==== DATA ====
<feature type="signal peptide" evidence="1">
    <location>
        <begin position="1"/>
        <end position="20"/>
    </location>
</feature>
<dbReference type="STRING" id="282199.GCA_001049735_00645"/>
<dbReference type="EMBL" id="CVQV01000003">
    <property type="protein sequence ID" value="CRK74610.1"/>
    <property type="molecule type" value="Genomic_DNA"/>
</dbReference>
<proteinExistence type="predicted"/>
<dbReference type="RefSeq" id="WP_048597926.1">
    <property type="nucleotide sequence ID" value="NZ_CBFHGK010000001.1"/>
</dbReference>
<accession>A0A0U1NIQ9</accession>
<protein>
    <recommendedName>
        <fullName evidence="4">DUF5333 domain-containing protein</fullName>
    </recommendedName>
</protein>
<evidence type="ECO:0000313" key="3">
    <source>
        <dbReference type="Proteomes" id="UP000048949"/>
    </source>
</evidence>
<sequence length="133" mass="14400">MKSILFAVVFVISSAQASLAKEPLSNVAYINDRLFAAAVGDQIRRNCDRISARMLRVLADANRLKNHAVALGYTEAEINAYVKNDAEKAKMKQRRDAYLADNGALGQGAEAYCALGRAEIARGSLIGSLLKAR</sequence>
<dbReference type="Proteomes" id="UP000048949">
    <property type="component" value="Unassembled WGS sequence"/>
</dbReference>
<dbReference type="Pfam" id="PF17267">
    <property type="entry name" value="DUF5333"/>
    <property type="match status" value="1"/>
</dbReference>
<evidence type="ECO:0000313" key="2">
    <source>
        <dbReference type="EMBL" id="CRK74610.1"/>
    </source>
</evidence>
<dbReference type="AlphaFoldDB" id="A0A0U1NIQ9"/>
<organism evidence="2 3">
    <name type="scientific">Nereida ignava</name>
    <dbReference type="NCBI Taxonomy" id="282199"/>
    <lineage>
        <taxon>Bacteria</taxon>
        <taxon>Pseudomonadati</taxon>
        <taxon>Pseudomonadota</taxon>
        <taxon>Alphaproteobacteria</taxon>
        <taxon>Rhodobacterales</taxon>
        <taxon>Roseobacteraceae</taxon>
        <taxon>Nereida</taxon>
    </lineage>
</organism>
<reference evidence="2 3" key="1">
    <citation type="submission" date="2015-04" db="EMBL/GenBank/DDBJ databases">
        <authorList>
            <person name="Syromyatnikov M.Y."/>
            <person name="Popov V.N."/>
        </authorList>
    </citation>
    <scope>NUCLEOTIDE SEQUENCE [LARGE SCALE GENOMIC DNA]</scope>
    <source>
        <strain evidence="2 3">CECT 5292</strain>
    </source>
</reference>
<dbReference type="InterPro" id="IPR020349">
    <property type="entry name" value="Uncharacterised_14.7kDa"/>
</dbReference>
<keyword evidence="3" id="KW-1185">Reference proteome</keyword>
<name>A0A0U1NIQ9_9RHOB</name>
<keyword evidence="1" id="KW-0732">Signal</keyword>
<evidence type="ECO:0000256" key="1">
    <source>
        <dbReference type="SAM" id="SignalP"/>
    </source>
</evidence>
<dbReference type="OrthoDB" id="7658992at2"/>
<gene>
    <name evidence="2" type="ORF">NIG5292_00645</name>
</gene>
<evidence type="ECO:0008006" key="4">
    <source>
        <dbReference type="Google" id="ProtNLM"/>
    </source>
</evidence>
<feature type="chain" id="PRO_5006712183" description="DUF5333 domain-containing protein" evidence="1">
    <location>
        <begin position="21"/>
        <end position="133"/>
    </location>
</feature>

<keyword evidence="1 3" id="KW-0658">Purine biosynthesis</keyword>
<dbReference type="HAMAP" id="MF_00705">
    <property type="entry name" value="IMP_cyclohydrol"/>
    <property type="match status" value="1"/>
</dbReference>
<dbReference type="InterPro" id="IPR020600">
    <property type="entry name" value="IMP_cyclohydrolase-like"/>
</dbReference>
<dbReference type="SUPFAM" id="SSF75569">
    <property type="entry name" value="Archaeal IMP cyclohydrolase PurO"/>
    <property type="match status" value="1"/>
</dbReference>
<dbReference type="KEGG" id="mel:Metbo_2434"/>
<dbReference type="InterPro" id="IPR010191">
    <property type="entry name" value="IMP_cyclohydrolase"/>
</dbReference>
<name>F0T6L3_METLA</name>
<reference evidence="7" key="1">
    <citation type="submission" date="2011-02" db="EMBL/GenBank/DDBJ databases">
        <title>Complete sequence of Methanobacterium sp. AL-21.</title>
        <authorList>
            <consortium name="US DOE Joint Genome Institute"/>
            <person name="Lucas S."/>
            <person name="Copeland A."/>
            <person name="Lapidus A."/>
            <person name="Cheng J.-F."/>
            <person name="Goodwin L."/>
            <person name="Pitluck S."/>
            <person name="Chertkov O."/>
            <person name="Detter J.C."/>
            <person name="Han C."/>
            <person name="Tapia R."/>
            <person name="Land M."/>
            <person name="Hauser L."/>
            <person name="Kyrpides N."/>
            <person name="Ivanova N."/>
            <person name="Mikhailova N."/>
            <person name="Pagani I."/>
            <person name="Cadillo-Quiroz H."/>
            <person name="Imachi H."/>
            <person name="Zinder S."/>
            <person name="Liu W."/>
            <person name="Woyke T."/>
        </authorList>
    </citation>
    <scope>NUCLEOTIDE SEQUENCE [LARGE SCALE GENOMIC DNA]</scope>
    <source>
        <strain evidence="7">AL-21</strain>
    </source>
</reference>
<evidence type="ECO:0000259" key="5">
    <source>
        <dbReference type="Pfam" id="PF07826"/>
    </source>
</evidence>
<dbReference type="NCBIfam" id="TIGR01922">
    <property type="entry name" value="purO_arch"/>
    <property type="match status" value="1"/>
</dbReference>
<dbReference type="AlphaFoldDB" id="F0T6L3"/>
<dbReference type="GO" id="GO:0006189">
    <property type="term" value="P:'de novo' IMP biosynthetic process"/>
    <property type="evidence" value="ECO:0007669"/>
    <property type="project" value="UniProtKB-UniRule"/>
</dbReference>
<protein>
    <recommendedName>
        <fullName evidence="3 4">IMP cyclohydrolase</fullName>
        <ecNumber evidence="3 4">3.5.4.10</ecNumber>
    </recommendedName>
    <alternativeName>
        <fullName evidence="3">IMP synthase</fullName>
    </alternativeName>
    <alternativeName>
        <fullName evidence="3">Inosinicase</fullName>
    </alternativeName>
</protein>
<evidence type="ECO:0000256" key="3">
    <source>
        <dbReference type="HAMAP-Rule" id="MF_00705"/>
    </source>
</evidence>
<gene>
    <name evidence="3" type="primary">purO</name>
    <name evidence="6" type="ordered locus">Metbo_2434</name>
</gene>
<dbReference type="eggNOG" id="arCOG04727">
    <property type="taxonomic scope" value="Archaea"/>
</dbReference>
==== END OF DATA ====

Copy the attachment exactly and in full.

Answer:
<feature type="signal peptide" evidence="1">
    <location>
        <begin position="1"/>
        <end position="20"/>
    </location>
</feature>
<dbReference type="STRING" id="282199.GCA_001049735_00645"/>
<dbReference type="EMBL" id="CVQV01000003">
    <property type="protein sequence ID" value="CRK74610.1"/>
    <property type="molecule type" value="Genomic_DNA"/>
</dbReference>
<proteinExistence type="predicted"/>
<dbReference type="RefSeq" id="WP_048597926.1">
    <property type="nucleotide sequence ID" value="NZ_CBFHGK010000001.1"/>
</dbReference>
<accession>A0A0U1NIQ9</accession>
<protein>
    <recommendedName>
        <fullName evidence="4">DUF5333 domain-containing protein</fullName>
    </recommendedName>
</protein>
<evidence type="ECO:0000313" key="3">
    <source>
        <dbReference type="Proteomes" id="UP000048949"/>
    </source>
</evidence>
<sequence length="133" mass="14400">MKSILFAVVFVISSAQASLAKEPLSNVAYINDRLFAAAVGDQIRRNCDRISARMLRVLADANRLKNHAVALGYTEAEINAYVKNDAEKAKMKQRRDAYLADNGALGQGAEAYCALGRAEIARGSLIGSLLKAR</sequence>
<dbReference type="Proteomes" id="UP000048949">
    <property type="component" value="Unassembled WGS sequence"/>
</dbReference>
<dbReference type="Pfam" id="PF17267">
    <property type="entry name" value="DUF5333"/>
    <property type="match status" value="1"/>
</dbReference>
<evidence type="ECO:0000313" key="2">
    <source>
        <dbReference type="EMBL" id="CRK74610.1"/>
    </source>
</evidence>
<dbReference type="AlphaFoldDB" id="A0A0U1NIQ9"/>
<organism evidence="2 3">
    <name type="scientific">Nereida ignava</name>
    <dbReference type="NCBI Taxonomy" id="282199"/>
    <lineage>
        <taxon>Bacteria</taxon>
        <taxon>Pseudomonadati</taxon>
        <taxon>Pseudomonadota</taxon>
        <taxon>Alphaproteobacteria</taxon>
        <taxon>Rhodobacterales</taxon>
        <taxon>Roseobacteraceae</taxon>
        <taxon>Nereida</taxon>
    </lineage>
</organism>
<reference evidence="2 3" key="1">
    <citation type="submission" date="2015-04" db="EMBL/GenBank/DDBJ databases">
        <authorList>
            <person name="Syromyatnikov M.Y."/>
            <person name="Popov V.N."/>
        </authorList>
    </citation>
    <scope>NUCLEOTIDE SEQUENCE [LARGE SCALE GENOMIC DNA]</scope>
    <source>
        <strain evidence="2 3">CECT 5292</strain>
    </source>
</reference>
<dbReference type="InterPro" id="IPR020349">
    <property type="entry name" value="Uncharacterised_14.7kDa"/>
</dbReference>
<keyword evidence="3" id="KW-1185">Reference proteome</keyword>
<name>A0A0U1NIQ9_9RHOB</name>
<keyword evidence="1" id="KW-0732">Signal</keyword>
<evidence type="ECO:0000256" key="1">
    <source>
        <dbReference type="SAM" id="SignalP"/>
    </source>
</evidence>
<dbReference type="OrthoDB" id="7658992at2"/>
<gene>
    <name evidence="2" type="ORF">NIG5292_00645</name>
</gene>
<evidence type="ECO:0008006" key="4">
    <source>
        <dbReference type="Google" id="ProtNLM"/>
    </source>
</evidence>
<feature type="chain" id="PRO_5006712183" description="DUF5333 domain-containing protein" evidence="1">
    <location>
        <begin position="21"/>
        <end position="133"/>
    </location>
</feature>

<keyword evidence="1 3" id="KW-0658">Purine biosynthesis</keyword>
<dbReference type="HAMAP" id="MF_00705">
    <property type="entry name" value="IMP_cyclohydrol"/>
    <property type="match status" value="1"/>
</dbReference>
<dbReference type="InterPro" id="IPR020600">
    <property type="entry name" value="IMP_cyclohydrolase-like"/>
</dbReference>
<dbReference type="SUPFAM" id="SSF75569">
    <property type="entry name" value="Archaeal IMP cyclohydrolase PurO"/>
    <property type="match status" value="1"/>
</dbReference>
<dbReference type="KEGG" id="mel:Metbo_2434"/>
<dbReference type="InterPro" id="IPR010191">
    <property type="entry name" value="IMP_cyclohydrolase"/>
</dbReference>
<name>F0T6L3_METLA</name>
<reference evidence="7" key="1">
    <citation type="submission" date="2011-02" db="EMBL/GenBank/DDBJ databases">
        <title>Complete sequence of Methanobacterium sp. AL-21.</title>
        <authorList>
            <consortium name="US DOE Joint Genome Institute"/>
            <person name="Lucas S."/>
            <person name="Copeland A."/>
            <person name="Lapidus A."/>
            <person name="Cheng J.-F."/>
            <person name="Goodwin L."/>
            <person name="Pitluck S."/>
            <person name="Chertkov O."/>
            <person name="Detter J.C."/>
            <person name="Han C."/>
            <person name="Tapia R."/>
            <person name="Land M."/>
            <person name="Hauser L."/>
            <person name="Kyrpides N."/>
            <person name="Ivanova N."/>
            <person name="Mikhailova N."/>
            <person name="Pagani I."/>
            <person name="Cadillo-Quiroz H."/>
            <person name="Imachi H."/>
            <person name="Zinder S."/>
            <person name="Liu W."/>
            <person name="Woyke T."/>
        </authorList>
    </citation>
    <scope>NUCLEOTIDE SEQUENCE [LARGE SCALE GENOMIC DNA]</scope>
    <source>
        <strain evidence="7">AL-21</strain>
    </source>
</reference>
<evidence type="ECO:0000259" key="5">
    <source>
        <dbReference type="Pfam" id="PF07826"/>
    </source>
</evidence>
<dbReference type="NCBIfam" id="TIGR01922">
    <property type="entry name" value="purO_arch"/>
    <property type="match status" value="1"/>
</dbReference>
<dbReference type="AlphaFoldDB" id="F0T6L3"/>
<dbReference type="GO" id="GO:0006189">
    <property type="term" value="P:'de novo' IMP biosynthetic process"/>
    <property type="evidence" value="ECO:0007669"/>
    <property type="project" value="UniProtKB-UniRule"/>
</dbReference>
<protein>
    <recommendedName>
        <fullName evidence="3 4">IMP cyclohydrolase</fullName>
        <ecNumber evidence="3 4">3.5.4.10</ecNumber>
    </recommendedName>
    <alternativeName>
        <fullName evidence="3">IMP synthase</fullName>
    </alternativeName>
    <alternativeName>
        <fullName evidence="3">Inosinicase</fullName>
    </alternativeName>
</protein>
<evidence type="ECO:0000256" key="3">
    <source>
        <dbReference type="HAMAP-Rule" id="MF_00705"/>
    </source>
</evidence>
<gene>
    <name evidence="3" type="primary">purO</name>
    <name evidence="6" type="ordered locus">Metbo_2434</name>
</gene>
<dbReference type="eggNOG" id="arCOG04727">
    <property type="taxonomic scope" value="Archaea"/>
</dbReference>